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Tatcha

LUMINOUS Deep Hydration Revitalizing Eye Mask

10.00 sets for $ 95.00
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Ingredients

Brand Overview

In some ways this eye-area adhesive gel mask is among the more impressive products Tatcha offers, but that's not exactly high praise given that this line's products are mostly lacking and unworthy of your budget.

What's great about this stick-on, peel-off mask, which you custom-cut to fit the eye area, is that it's front-loaded with moisture-binding ingredients that work well to plump skin. This plumping temporarily reduces fine lines and wrinkles, but many regular moisturizers and serums do the same thing, minus this product's more involved process.

The water-based formula is also richer in antioxidants and plant-based anti-irritants than most Tatcha products—it's about time! Still, for the money, we'd like to see some skin-repairing and cell-communicating ingredients to make this specialty mask more worthy of your time and money.

Speaking of money, Tatcha also sells a single set of this eye mask for $12. If you decide to try this mask, we recommend starting with the single set to ensure you like the results.

We should mention that although red algae and peony root are good ingredients for skin, neither has special benefit for skin around the eyes. Other than that, the only issue is that this eye mask contains fragrance. Fragrance isn't good for skin anywhere on the body, but it can be a bigger issue when applied near the eyes. Luckily, this mask is significantly less fragranced than most other Tatcha products.

Pros:
  • High amount of hydrating/water-binding agents leaves skin plumped and smooth.
  • Contains several antioxidants.
  • Good mix of skin-soothing anti-irritants.
Cons:
  • Red algae and peony extract have no special benefit for skin around the eyes.
  • Contains fragrance, which poses a risk of irritation when used so close to the eyes.
Jar Packaging: No
Tested on animals: No

This mask combines our proprietary Okinawa Red Algae blend with nourishing Peony Extract for luminous, purified skin in minutes.

Water, Glycerin, Propanediol, Chondrus Crisrus (Red Algae) Extract, Methyl Gluceth-20, Camellia Sinensis (Green Tea) Leaf Extract, Algae Extract, Royal Jelly Extract, Sericin (Silk Extract), Inositol (Rice Extract), Coix Lacryma-Jobi Ma Yuen Seed Extract, Lonicera Japonica (Honeysuckle) Leaf Extract, Paeonia Albiflora Root (Peony) Extract, Dipotassium Glycyrrhizate (Licorice Extract), Chamomilla Recutita (Matricaria) Flower Extract, Squalane (Olive Origin), Stearyl Glycyrrhetinate (Licorice), Hydrogenated Lecithin (Soy Origin), Carrageenan, PPG-6-Decyltetradeceth-30, Polyglyceryl-10 Myristate, Polyglyceryl-10 Eicosanedioate/Tetradecanedioate, Sodium Hyaluronate, Sodium Dilauramidoglutamide Lysine, Ethylhexylglycerin, Fragrance (Natural), Alcohol, Phenoxyethanol.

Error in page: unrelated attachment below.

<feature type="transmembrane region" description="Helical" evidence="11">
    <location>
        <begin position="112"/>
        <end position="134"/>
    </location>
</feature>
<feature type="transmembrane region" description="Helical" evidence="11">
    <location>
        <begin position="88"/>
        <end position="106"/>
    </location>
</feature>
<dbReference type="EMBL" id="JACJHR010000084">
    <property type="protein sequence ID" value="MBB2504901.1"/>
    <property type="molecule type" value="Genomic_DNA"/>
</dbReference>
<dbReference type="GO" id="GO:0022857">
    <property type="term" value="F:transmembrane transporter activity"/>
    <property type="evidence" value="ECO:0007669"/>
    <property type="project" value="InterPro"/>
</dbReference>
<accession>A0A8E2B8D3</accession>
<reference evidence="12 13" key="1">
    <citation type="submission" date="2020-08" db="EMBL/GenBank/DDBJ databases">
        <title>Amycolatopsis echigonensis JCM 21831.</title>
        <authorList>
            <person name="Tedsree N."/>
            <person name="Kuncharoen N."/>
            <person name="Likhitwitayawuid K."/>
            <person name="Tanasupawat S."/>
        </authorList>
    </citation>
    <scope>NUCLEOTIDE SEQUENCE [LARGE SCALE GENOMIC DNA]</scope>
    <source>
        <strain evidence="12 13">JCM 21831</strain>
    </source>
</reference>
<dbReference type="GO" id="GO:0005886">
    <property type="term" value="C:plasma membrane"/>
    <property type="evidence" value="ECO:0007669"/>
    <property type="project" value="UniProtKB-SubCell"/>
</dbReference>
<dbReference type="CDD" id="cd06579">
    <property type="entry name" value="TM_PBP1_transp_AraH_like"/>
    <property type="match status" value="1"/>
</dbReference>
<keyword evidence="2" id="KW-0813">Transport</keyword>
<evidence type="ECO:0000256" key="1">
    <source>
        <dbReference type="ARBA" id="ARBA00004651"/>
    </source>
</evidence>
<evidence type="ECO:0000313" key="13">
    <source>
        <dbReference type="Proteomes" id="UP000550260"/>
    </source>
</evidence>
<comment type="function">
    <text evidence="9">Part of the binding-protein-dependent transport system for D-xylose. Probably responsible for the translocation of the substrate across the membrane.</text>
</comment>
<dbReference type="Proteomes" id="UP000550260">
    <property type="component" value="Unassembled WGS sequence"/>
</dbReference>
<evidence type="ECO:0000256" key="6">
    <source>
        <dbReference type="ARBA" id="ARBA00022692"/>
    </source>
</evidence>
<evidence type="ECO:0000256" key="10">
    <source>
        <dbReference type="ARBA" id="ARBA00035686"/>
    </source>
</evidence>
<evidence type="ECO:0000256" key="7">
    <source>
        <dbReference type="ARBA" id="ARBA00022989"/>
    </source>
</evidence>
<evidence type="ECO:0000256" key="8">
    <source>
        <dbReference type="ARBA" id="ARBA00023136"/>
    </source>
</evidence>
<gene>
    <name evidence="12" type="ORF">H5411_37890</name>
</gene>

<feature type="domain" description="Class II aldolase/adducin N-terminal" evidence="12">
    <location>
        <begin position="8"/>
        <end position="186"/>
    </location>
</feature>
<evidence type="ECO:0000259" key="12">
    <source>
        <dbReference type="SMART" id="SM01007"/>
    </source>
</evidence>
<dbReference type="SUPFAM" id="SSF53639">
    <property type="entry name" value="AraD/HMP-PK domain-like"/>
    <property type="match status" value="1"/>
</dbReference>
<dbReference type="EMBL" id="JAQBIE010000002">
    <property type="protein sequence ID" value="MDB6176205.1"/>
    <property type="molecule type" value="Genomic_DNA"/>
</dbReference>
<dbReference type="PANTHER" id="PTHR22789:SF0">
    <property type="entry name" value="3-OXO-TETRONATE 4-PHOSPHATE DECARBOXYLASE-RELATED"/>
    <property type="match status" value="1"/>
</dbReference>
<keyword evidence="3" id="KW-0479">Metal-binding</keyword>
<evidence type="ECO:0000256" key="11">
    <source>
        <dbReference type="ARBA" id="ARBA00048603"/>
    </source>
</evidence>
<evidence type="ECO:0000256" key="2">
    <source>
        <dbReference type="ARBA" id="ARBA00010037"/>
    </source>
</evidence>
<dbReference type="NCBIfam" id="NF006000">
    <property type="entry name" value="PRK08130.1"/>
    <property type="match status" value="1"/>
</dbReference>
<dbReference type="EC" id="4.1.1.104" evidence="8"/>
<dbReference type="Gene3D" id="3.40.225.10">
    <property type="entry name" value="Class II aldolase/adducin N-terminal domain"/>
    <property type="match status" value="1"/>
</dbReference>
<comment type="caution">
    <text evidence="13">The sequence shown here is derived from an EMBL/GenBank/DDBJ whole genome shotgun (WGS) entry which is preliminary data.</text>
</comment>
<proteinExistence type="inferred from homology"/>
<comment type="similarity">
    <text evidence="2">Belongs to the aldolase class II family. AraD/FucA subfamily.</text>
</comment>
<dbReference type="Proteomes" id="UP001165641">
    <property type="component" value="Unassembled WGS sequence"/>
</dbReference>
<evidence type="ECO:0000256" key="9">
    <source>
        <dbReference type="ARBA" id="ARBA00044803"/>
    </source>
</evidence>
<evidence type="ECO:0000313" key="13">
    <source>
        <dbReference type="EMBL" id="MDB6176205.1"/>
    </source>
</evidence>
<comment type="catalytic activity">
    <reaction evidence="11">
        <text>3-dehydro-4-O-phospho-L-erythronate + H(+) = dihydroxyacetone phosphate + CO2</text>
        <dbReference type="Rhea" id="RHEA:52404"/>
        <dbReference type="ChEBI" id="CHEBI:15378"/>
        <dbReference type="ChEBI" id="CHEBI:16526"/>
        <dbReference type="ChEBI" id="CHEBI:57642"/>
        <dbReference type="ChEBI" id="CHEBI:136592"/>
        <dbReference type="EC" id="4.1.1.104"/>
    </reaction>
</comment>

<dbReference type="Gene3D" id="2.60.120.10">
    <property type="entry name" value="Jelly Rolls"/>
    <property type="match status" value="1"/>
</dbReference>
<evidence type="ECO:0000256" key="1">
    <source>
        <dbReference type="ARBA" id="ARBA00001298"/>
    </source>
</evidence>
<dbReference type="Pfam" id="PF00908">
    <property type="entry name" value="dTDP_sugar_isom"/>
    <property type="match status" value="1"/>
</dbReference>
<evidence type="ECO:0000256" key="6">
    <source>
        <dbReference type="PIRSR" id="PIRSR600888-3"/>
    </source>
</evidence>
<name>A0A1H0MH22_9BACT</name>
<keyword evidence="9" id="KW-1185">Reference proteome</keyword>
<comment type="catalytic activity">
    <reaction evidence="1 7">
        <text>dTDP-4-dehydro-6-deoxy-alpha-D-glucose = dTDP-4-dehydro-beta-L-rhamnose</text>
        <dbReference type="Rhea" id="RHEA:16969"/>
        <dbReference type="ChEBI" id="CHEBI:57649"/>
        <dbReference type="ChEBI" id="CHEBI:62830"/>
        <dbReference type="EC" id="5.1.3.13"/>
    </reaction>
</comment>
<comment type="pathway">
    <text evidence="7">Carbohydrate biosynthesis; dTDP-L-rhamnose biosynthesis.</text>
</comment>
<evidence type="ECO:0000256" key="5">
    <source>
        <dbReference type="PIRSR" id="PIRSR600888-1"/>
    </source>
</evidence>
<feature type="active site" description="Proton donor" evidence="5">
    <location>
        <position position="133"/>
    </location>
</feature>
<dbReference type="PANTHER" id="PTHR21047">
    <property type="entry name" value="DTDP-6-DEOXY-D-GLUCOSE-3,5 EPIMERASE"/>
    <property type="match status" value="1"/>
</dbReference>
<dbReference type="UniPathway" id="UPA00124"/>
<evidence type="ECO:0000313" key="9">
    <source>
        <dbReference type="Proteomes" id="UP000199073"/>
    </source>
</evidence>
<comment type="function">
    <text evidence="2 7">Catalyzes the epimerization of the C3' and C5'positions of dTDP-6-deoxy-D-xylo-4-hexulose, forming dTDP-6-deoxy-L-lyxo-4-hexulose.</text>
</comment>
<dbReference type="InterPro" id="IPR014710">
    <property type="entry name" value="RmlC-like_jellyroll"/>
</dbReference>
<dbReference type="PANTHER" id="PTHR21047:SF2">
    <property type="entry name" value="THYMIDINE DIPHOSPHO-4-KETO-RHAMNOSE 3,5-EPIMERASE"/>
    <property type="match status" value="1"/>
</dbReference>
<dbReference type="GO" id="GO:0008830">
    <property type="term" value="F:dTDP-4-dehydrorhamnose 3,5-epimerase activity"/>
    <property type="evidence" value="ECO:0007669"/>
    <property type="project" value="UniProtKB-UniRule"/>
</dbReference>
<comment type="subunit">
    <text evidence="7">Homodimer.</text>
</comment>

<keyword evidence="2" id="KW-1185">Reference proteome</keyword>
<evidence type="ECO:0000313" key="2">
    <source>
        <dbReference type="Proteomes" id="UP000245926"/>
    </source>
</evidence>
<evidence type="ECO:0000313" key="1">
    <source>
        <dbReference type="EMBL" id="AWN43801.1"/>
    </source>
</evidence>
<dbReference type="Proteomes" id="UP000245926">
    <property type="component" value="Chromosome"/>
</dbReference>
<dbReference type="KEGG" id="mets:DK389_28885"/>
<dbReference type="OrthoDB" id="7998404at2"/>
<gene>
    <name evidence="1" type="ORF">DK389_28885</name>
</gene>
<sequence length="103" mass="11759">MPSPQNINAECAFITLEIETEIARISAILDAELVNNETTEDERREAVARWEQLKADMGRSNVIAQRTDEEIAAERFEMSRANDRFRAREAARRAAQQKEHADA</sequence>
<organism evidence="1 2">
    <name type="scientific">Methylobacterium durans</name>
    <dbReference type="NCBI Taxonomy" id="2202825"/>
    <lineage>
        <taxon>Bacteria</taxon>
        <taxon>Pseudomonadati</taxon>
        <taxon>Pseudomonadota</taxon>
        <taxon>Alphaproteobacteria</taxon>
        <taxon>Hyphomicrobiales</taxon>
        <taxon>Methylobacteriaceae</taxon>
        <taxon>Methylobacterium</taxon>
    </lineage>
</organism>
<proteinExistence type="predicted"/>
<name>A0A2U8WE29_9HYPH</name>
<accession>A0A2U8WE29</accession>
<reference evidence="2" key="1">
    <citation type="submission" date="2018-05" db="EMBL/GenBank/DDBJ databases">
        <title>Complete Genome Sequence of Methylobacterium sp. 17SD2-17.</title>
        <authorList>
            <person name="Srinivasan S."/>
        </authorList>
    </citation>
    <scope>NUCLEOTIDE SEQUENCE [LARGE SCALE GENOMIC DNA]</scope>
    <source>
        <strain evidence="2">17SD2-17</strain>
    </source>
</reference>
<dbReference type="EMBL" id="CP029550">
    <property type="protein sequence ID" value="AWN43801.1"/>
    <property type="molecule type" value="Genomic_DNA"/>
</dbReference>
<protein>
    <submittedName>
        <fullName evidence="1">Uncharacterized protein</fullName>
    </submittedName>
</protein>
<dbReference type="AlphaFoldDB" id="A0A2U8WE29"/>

Tatcha At-a-Glance

The allure of ancient beauty treatments coupled with modern science is tempting for many peopleand the Japan-inspired brand Tatcha plays that combination up to the max. As the story goes, Harvard graduate and businesswoman Victoria Tsai, had a chance encounter with a modern-day geisha on a trip to Kyoto, Japan. What followed was an introduction to a fabled book on the beauty secrets of the geisha, which led to Tsais desire to translate these secrets and tips into a modern-day skincare line.

The hallmark ingredients Tsai and her team seem most interested in are of Japan-inspired such as green tea, red algae, and rice bran which are supposedly mentioned often in the ancient geisha beauty book. Although all three of these ingredients have merit for skin, research hasnt shown them to purify or do some of the other things for skin that Tatcha claims. What you really need to know is none of these are the solution for any skin concern or for any skin type.

One more point, the entire premise of Tatcha is built around Japanese geishas beauty routines, but this assumes that under all of their decorative makeup, geishas have (or had) beautiful, flawless skin. In all likelihood, some do and some dont, but its quite likely that when unadorned and viewed close up, these women have the same types of skin issues as women the world oversave for perhaps fewer signs of sun damage, as most east Asian cultures are careful about avoiding sun exposure.

Enough about the marketing story because what really matters is the quality of the products and whether or not they are beneficial for skin. The short answer is this line has more problematic formulations than beneficial ones.

Chief among the concerns that keep us from getting behind this line are an abundance of fragrance (natural or not, fragrance can irritate skin) and several products housed in jars that expose their delicate ingredients to light and air.

Admittedly, its easy to get swept up in what the ancients knew and kept to themselves for centuries, only to have these seemingly amazing secrets finally divulged. We wish that were a wise way to find the best products for your skin, but despite Tatchas promises, your skin will be left wanting more.

For more information about Tatcha visit www.tatcha.com.

About the Experts

The Beautypedia team consists of skin care and makeup experts personally trained by the original Cosmetics Cop and best-selling beauty author, Paula Begoun. We’re fascinated by skin care and makeup products and thrilled when they meet or exceed our expectations, but we’re also disappointed when they fail to perform as claimed, are wildly overpriced, or contain ingredients scientific research has proven can hurt skin.

Our mission has always been to help you find the best products for your skin, no matter your budget or preferences. Beautypedia’s thorough and insightful reviews cut through the hype and provide reliable recommendations for all ages, skin types, and skin tones.